Preschoolers' grasp of a desire for knowledge in false-belief prediction: Practical intelligence and verbal report

Freeman, N.H., Lewis, C and Doherty, Martin (2011) Preschoolers' grasp of a desire for knowledge in false-belief prediction: Practical intelligence and verbal report. British Journal of Developmental Psychology, 9 (1). pp. 139-157. ISSN 0261-510X

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Abstract

Preschoolers often fail a false-belief test. Competing explanations have been offered from two perspectives: the theory of mind and the theory of reasons for action. A concept which unifies the two has been overlooked—the concept of a ‘need to know’, whereby someone has a reason for directing actions to the goal of forming a mental representation. Current tests that present the actor as a passive information user rather than an active information collector might underestimate preschoolers' conception of psychology. In Expt 1, a theory of mind test presented a false belief as the outcome of an actor's plan of action involving her need to know something. Preschoolers showed 85 per cent success when the test took the form of hide-and-seek, whilst success in a standard false-belief test was 48 per cent. In Expts 2 and 4 it was found that success was not due to a low level heuristic: in the former, asking children to act out the plan of action gave 94 per cent success compared with 66 per cent from a modified standard task. Success from conventional verbal questioning was reliably lower. Further probes revealed flexibility; in a true-belief test children recognized that the actor's plan would succeed, and in an ignorance test (Expt 3) they showed understanding that the seeker would not know where to search. We suggest that traditional tests underestimate preschoolers in two ways. One is in neglecting practical intelligence in favour of verbal questioning. The other is in challenging them with tests which pose an inferential problem about the intentionality of the actor and thus disturb children's ‘intentional stance’. Traditional tests reveal an important limitation on preschoolers' use of a theory of mind but not an organizational gap in their construction of psychology.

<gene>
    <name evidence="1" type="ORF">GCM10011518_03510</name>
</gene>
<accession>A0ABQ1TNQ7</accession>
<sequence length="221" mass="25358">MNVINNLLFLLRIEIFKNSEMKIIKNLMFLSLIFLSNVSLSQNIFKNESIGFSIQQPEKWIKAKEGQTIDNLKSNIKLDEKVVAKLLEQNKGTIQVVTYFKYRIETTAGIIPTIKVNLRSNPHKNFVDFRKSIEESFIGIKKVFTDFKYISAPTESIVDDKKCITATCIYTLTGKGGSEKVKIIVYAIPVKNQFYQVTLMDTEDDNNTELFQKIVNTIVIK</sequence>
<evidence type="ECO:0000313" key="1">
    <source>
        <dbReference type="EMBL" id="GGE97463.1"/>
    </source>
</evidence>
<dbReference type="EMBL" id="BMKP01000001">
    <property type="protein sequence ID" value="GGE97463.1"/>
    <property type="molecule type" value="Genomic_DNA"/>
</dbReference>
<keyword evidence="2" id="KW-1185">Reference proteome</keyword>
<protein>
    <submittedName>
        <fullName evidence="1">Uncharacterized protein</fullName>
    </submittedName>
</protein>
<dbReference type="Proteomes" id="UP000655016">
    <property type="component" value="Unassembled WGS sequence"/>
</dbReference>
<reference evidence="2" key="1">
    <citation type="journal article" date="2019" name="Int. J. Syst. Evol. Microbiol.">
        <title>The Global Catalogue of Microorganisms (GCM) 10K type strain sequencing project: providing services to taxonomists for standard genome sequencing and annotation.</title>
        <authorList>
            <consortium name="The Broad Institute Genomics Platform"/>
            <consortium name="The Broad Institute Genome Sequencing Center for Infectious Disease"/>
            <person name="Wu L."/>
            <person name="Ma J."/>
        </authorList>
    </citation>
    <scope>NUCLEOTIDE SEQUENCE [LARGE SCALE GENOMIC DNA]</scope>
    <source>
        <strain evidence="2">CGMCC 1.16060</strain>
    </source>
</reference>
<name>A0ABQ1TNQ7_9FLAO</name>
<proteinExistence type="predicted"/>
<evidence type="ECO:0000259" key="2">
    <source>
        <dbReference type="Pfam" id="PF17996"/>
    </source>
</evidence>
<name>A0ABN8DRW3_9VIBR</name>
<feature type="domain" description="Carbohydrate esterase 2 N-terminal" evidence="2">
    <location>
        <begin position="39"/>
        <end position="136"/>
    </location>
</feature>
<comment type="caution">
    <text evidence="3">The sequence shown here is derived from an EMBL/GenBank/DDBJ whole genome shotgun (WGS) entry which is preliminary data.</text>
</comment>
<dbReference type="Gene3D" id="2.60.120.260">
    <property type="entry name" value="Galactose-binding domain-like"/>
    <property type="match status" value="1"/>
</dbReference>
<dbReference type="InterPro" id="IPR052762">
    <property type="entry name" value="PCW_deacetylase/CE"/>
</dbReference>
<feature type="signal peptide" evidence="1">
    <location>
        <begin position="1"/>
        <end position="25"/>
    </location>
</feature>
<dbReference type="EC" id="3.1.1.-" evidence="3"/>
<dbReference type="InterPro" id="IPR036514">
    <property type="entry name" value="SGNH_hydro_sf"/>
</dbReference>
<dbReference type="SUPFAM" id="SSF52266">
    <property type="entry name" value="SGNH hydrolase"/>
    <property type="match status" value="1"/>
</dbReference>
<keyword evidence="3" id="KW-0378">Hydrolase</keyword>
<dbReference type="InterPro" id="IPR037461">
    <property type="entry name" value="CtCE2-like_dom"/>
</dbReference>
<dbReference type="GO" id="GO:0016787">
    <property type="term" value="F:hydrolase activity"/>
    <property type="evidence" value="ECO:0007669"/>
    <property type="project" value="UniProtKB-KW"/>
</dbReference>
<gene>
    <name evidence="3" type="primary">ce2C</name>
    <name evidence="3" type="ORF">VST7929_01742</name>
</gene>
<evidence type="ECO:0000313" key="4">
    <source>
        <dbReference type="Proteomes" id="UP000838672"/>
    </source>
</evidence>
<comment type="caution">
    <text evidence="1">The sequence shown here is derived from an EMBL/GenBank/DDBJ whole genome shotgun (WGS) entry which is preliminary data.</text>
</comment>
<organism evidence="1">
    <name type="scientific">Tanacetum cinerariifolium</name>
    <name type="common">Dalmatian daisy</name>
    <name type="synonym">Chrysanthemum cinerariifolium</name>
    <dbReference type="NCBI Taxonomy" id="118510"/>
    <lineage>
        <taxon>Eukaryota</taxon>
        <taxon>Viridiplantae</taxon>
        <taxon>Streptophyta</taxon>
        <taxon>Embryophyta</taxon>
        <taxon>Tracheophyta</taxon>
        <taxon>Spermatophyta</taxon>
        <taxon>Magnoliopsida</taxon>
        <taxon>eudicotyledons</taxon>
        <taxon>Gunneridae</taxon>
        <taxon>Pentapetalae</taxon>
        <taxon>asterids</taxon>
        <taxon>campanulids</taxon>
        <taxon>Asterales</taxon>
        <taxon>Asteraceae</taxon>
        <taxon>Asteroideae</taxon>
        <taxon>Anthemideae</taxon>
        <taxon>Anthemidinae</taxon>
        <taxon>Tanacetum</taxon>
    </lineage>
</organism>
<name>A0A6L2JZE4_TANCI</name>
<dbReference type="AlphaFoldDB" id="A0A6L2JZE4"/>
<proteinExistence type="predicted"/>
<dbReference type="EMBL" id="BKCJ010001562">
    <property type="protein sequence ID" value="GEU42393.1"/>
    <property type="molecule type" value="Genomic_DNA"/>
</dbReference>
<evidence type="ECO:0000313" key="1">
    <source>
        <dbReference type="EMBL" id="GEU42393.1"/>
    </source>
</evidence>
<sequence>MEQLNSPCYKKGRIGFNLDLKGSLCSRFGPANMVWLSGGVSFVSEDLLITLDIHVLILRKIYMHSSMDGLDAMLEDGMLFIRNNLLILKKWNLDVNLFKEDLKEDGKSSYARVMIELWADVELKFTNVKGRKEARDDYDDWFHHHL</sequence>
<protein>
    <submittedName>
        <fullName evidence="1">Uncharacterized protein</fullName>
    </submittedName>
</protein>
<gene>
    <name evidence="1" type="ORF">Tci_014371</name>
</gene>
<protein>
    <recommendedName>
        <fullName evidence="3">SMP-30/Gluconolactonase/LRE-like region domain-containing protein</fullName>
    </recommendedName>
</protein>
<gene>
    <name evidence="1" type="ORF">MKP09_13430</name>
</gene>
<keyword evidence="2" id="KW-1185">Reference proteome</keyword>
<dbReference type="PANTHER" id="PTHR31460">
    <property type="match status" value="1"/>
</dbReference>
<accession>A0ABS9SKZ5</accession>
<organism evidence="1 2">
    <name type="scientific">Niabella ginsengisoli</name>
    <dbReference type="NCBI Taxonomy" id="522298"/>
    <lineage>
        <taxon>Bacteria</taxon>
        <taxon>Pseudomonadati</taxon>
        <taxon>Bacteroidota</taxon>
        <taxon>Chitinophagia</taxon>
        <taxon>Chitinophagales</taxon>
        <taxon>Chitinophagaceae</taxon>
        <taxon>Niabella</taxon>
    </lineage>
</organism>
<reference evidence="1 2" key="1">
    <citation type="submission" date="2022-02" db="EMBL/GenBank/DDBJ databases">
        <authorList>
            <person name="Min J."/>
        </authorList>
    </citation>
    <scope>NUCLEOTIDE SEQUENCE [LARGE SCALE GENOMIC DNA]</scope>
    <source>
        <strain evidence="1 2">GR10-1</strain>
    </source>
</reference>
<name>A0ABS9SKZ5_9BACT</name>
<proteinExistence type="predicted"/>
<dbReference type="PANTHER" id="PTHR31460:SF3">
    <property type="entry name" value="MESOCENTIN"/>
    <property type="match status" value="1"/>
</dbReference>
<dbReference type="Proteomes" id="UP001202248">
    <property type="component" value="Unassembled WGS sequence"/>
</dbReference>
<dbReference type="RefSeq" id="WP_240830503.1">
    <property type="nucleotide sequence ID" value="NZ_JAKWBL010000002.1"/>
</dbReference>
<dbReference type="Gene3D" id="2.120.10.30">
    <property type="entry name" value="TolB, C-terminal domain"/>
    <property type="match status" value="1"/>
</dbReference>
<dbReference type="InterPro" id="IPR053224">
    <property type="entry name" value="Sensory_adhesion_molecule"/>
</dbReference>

Item Type: Article
Faculty \ School: Faculty of Social Sciences > School of Psychology
Depositing User: Pure Connector
Date Deposited: 29 Oct 2015 12:01
Last Modified: 26 Jul 2020 23:34
URI: https://ueaeprints.uea.ac.uk/id/eprint/54887
DOI: 10.1111/j.2044-835X.1991.tb00867.x

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